Review by Christina Boyd
What do you have when romance marries gothic mystery? Answer: The Bride of Northanger by Diana Birchall. An unknown grey lady, a family curse, a gloomy abbey, a coded wedding gift, and a newly wedded couple keep the pages turning in this eerie tale.
The heroine of Northanger Abbey, Catherine Morland, is soon to marry Henry Tilney when he reluctantly tells her of a family curse. “You might think that Frederick could no more believe in superstitions than we do ourselves; but I am afraid that, at times, he is half persuaded the story is true.”
Though the new Mrs Tilney and her husband are sensible of superstition and village rumor—uncertainty fuels their imagination after a ghastly murder occurs at Northanger and they must seek the truth. When a message is found stuck with a knife to her bedroom door—“Bride of Northanger, beware the Maledict, that falleth upon you. Depart the Abbey in fear and haste, and nevermore return”—Catherine realizes more than mischief is afoot, and fearing for his young wife’s safety, Henry is desperate to find the killer.
Familiar characters from Austen’s parody on gothic novels, General Tilney, Frederick, Eleanor, John Thorpe and even his conniving sister Isabella color the plot—though the true affection and wit between Catherine and Henry is especially endearing:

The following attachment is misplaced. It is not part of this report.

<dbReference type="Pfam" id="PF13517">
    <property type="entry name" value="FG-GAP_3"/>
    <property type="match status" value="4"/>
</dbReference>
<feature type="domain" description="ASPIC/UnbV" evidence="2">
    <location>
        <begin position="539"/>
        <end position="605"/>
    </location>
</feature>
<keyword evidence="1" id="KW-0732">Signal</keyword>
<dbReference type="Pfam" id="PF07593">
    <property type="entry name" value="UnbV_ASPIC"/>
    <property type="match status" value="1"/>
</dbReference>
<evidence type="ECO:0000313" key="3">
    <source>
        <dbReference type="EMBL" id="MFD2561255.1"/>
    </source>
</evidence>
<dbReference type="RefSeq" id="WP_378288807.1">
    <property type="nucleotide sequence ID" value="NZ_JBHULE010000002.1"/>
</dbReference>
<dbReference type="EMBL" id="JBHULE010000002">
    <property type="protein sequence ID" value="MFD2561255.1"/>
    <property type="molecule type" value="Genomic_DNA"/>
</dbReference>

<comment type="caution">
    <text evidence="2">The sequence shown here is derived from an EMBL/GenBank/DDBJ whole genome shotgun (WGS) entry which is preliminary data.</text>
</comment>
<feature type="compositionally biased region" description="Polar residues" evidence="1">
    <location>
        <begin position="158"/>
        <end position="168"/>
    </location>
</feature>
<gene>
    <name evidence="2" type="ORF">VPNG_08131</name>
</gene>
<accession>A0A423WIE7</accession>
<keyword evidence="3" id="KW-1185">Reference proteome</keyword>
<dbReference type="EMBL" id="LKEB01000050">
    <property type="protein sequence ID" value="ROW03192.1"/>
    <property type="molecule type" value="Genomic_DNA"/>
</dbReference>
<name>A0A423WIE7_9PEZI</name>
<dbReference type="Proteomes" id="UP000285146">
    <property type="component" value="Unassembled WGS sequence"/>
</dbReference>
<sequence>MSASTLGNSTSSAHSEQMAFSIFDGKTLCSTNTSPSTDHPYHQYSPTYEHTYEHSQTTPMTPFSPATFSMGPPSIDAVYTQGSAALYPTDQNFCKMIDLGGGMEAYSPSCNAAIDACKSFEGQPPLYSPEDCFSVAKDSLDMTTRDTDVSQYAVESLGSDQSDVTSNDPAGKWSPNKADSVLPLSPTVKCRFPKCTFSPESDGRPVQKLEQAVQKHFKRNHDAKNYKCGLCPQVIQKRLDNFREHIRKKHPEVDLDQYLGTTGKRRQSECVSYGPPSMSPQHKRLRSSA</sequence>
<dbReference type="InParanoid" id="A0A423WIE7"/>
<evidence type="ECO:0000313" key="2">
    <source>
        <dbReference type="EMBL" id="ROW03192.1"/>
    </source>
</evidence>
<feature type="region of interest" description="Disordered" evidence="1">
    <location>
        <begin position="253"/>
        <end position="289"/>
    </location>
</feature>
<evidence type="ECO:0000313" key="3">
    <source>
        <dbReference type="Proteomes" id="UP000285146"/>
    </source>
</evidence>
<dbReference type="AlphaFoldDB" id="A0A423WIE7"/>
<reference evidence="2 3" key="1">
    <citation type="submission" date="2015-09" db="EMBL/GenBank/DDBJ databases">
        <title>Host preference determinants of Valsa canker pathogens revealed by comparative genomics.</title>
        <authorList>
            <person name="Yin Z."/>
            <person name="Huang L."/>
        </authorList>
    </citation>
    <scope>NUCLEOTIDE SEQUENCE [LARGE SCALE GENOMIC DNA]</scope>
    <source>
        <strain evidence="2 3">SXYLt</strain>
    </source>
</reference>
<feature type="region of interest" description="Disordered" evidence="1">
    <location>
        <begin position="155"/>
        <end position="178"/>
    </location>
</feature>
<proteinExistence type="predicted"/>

“‘...it might not be wise to return to your girlhood fondness for horrid tales just at this time. Mrs Radcliffe would not be the most assuring companion for a sojourn at Northanger Abbey, under these circumstance.’
‘Certainly not,’ said Catherine decidedly. ‘I mean to be strong minded, and not to encourage myself in foolish errors.’
He laughed, and gave her a most tender kiss...”
Birchall shows her writing prowess as an an accomplished Austenite, tying everything in a tidy bow and making sure our favorites find their happily-ever-after, but I suspect fans of Deanna Rayburn’s historical mysteries might also delight in such clever intrigue. This new release is a perfect read for this Halloween season.
Rated “Chaste” for possible kissing and affection.